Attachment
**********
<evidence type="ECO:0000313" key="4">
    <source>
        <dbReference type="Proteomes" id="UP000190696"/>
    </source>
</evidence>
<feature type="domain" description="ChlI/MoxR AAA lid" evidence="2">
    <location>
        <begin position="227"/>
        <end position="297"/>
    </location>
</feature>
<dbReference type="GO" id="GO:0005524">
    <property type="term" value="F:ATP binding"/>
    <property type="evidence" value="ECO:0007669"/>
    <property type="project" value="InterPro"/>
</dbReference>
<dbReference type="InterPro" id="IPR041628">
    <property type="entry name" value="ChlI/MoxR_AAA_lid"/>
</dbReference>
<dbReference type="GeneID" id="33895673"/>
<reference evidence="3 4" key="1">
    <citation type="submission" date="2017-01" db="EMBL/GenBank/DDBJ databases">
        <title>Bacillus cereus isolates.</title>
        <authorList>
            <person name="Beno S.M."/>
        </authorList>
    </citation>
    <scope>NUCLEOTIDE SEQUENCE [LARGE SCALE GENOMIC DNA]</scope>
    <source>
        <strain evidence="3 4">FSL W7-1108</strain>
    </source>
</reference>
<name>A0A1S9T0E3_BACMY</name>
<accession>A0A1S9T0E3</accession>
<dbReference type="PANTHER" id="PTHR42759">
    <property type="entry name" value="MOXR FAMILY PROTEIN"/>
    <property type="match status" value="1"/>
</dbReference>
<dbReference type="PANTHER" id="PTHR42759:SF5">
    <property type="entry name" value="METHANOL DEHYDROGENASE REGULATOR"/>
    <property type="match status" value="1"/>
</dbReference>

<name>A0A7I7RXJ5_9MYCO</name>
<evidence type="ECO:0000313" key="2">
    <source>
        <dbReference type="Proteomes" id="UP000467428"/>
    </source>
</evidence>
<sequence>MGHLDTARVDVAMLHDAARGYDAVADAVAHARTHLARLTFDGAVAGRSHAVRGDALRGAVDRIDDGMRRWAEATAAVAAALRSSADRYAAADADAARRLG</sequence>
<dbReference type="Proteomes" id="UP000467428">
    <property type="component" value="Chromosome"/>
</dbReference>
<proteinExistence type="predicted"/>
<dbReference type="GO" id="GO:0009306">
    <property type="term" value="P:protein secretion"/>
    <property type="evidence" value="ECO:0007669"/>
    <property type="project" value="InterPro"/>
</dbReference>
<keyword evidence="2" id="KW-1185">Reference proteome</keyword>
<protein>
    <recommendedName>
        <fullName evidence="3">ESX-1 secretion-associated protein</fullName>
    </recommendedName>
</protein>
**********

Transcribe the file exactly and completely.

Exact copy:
<evidence type="ECO:0000313" key="4">
    <source>
        <dbReference type="Proteomes" id="UP000190696"/>
    </source>
</evidence>
<feature type="domain" description="ChlI/MoxR AAA lid" evidence="2">
    <location>
        <begin position="227"/>
        <end position="297"/>
    </location>
</feature>
<dbReference type="GO" id="GO:0005524">
    <property type="term" value="F:ATP binding"/>
    <property type="evidence" value="ECO:0007669"/>
    <property type="project" value="InterPro"/>
</dbReference>
<dbReference type="InterPro" id="IPR041628">
    <property type="entry name" value="ChlI/MoxR_AAA_lid"/>
</dbReference>
<dbReference type="GeneID" id="33895673"/>
<reference evidence="3 4" key="1">
    <citation type="submission" date="2017-01" db="EMBL/GenBank/DDBJ databases">
        <title>Bacillus cereus isolates.</title>
        <authorList>
            <person name="Beno S.M."/>
        </authorList>
    </citation>
    <scope>NUCLEOTIDE SEQUENCE [LARGE SCALE GENOMIC DNA]</scope>
    <source>
        <strain evidence="3 4">FSL W7-1108</strain>
    </source>
</reference>
<name>A0A1S9T0E3_BACMY</name>
<accession>A0A1S9T0E3</accession>
<dbReference type="PANTHER" id="PTHR42759">
    <property type="entry name" value="MOXR FAMILY PROTEIN"/>
    <property type="match status" value="1"/>
</dbReference>
<dbReference type="PANTHER" id="PTHR42759:SF5">
    <property type="entry name" value="METHANOL DEHYDROGENASE REGULATOR"/>
    <property type="match status" value="1"/>
</dbReference>

<name>A0A7I7RXJ5_9MYCO</name>
<evidence type="ECO:0000313" key="2">
    <source>
        <dbReference type="Proteomes" id="UP000467428"/>
    </source>
</evidence>
<sequence>MGHLDTARVDVAMLHDAARGYDAVADAVAHARTHLARLTFDGAVAGRSHAVRGDALRGAVDRIDDGMRRWAEATAAVAAALRSSADRYAAADADAARRLG</sequence>
<dbReference type="Proteomes" id="UP000467428">
    <property type="component" value="Chromosome"/>
</dbReference>
<proteinExistence type="predicted"/>
<dbReference type="GO" id="GO:0009306">
    <property type="term" value="P:protein secretion"/>
    <property type="evidence" value="ECO:0007669"/>
    <property type="project" value="InterPro"/>
</dbReference>
<keyword evidence="2" id="KW-1185">Reference proteome</keyword>
<protein>
    <recommendedName>
        <fullName evidence="3">ESX-1 secretion-associated protein</fullName>
    </recommendedName>
</protein>